The latest Pew Research Center study has shown just how politically divided the country has become.
A highlight of the study is that the percentage of consistently conservative or consistently liberal voters has doubled since 1994. It is not just Washington politicians who are hyper-partisan, but rank-and-file members of both parties have moved further right or left.
A MAJOR CONTRIBUTOR to these increasingly rigid positions has been the political media. Newspapers, talk radio, cable TV and the Internet have developed highly partisan outlets specifically to cater to a particular political view. Once you have zeroed in on your favorite TV channel, newspaper, website or radio talk show host, your views are constantly reinforced. No need to listen to other opinions – you are now comfortably living in your own political cocoon.
And it feels so good to have your views constantly validated! Well aware of that, the political media pander to our biases to keep us aboard. As more and more readers, watchers and listeners tune in, they sell more advertising and make more money.
Fox News, MSNBC and political talk shows exist to make a profit, pure and simple. An impassioned commentator angrily ranting about a politician from the opposing camp is playing a role to boost the bottom line for his owner, not to objectively inform the public.
Although some may think this is harmless, it is not. The nation pays for these talking heads’ tirades in more ways than advertising dollars. We currently have a dysfunctional government because Republican and Democratic members are pulled toward extreme positions by frequently misinformed supporters, making governance nearly impossible.
If the amount of misleading, emotional and outright false information in our political discourse were reduced, citizens would better understand the issues. They would recognize it is possible to pass difficult legislation without betraying their political principles.
THE AMERICAN system of government requires an informed electorate. Meeting that goal necessitates we all do our part by helping stem the flow of another misinformation phenomenon, Internet political lies.
Because the Internet provides anonymity, the spread of political hoaxes by unknown perpetrators has mushroomed. Outrageous lies are forwarded into our inboxes, and political partisans, fervently hoping the story is true, robotically forward it to their acquaintances without checking its truth. They become enablers of the hoax by giving it broader exposure.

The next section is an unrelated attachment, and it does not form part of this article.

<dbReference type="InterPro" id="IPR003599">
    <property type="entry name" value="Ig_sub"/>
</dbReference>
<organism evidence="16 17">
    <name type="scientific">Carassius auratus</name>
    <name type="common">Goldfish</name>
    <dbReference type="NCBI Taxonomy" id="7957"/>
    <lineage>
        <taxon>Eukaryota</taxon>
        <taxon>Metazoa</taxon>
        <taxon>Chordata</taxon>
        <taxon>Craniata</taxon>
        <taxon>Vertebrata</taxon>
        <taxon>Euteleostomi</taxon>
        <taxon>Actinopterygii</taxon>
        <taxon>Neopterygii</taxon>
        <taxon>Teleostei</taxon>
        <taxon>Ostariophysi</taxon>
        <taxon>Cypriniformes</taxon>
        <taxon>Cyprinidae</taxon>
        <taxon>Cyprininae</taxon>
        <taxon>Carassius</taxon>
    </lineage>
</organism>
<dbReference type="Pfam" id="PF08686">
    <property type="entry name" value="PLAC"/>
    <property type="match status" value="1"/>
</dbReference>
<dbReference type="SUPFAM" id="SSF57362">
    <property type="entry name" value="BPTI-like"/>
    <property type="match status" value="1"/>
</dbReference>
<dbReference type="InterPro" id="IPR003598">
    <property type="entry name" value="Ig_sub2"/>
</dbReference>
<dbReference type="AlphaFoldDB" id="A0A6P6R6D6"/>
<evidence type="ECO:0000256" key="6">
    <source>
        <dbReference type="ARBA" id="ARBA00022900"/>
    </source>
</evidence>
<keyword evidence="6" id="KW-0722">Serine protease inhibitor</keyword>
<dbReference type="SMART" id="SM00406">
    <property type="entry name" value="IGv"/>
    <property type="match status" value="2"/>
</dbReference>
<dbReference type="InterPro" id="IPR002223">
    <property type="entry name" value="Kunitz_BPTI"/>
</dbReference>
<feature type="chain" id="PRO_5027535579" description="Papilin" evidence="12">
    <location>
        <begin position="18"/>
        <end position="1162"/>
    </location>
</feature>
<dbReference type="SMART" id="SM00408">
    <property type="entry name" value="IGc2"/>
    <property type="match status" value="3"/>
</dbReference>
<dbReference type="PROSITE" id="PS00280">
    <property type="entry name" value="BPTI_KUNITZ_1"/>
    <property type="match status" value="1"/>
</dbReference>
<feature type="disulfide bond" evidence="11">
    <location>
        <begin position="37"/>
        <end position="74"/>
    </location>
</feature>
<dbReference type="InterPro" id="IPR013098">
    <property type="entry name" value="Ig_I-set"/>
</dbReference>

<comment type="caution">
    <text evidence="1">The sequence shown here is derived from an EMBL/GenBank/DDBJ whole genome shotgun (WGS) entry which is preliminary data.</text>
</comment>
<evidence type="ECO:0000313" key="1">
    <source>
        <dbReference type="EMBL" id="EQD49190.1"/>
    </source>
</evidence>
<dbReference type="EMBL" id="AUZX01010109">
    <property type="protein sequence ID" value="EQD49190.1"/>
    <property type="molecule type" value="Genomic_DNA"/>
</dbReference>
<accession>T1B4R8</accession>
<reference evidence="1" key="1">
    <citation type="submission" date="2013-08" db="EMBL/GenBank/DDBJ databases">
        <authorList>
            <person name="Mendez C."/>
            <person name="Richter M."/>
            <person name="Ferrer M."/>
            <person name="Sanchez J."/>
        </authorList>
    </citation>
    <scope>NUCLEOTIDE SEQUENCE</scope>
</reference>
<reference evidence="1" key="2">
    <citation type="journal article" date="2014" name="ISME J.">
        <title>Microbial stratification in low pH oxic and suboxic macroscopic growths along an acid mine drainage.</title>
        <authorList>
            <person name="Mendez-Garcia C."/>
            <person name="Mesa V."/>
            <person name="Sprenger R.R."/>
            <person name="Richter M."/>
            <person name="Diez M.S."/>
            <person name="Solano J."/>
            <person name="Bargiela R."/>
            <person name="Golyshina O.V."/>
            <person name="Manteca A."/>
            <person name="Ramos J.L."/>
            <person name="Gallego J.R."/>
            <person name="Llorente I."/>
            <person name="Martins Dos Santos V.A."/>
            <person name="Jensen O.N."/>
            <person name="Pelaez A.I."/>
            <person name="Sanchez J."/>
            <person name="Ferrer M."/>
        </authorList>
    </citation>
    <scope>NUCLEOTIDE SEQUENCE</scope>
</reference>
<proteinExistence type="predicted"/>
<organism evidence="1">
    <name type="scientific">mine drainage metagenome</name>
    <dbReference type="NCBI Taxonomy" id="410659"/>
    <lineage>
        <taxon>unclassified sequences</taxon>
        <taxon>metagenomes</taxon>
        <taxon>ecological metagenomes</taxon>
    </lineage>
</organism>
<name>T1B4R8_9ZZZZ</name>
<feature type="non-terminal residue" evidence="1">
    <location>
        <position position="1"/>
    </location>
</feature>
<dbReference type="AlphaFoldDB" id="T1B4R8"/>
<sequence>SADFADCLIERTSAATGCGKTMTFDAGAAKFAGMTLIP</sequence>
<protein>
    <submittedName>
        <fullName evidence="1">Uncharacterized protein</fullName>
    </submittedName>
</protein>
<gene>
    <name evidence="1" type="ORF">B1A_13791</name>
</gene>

The first hint that an email may be a lie is when the author is anonymous. People can use Google to easily determine if an anonymous email statement is true or false. Simply copy the subject heading, paste it into Google search, and hit “enter.” A variety of references will appear. Several of these – factcheck.org, truthorfiction.com, and snopes.com – are proven, reliable sites dedicated to separating fact from fiction.
If the message turns out to be false, instead of forwarding the email you can return it to the sender with the link revealing the falsehood. Or you could send it to all the recipients on the original email to expose the lie.
BESIDES REDUCING the spread of political misinformation, another valuable reason you should not forward these lies is to preserve your own reputation. If your email is determined to be a hoax, your integrity and judgment come into question. You have been conned by the liar and become an agent of his mendacity.
We need more truth and comprehension in our political process. We all can help by getting information outside one of the media’s hyper-partisan political cocoons. We need to create and apply an information filter based on knowledge that will help us sort out the worthwhile from the garbage.
And only we can stifle Internet political lies.
(The writer is a retired U.S. Navy officer. He lives and writes in Savannah.)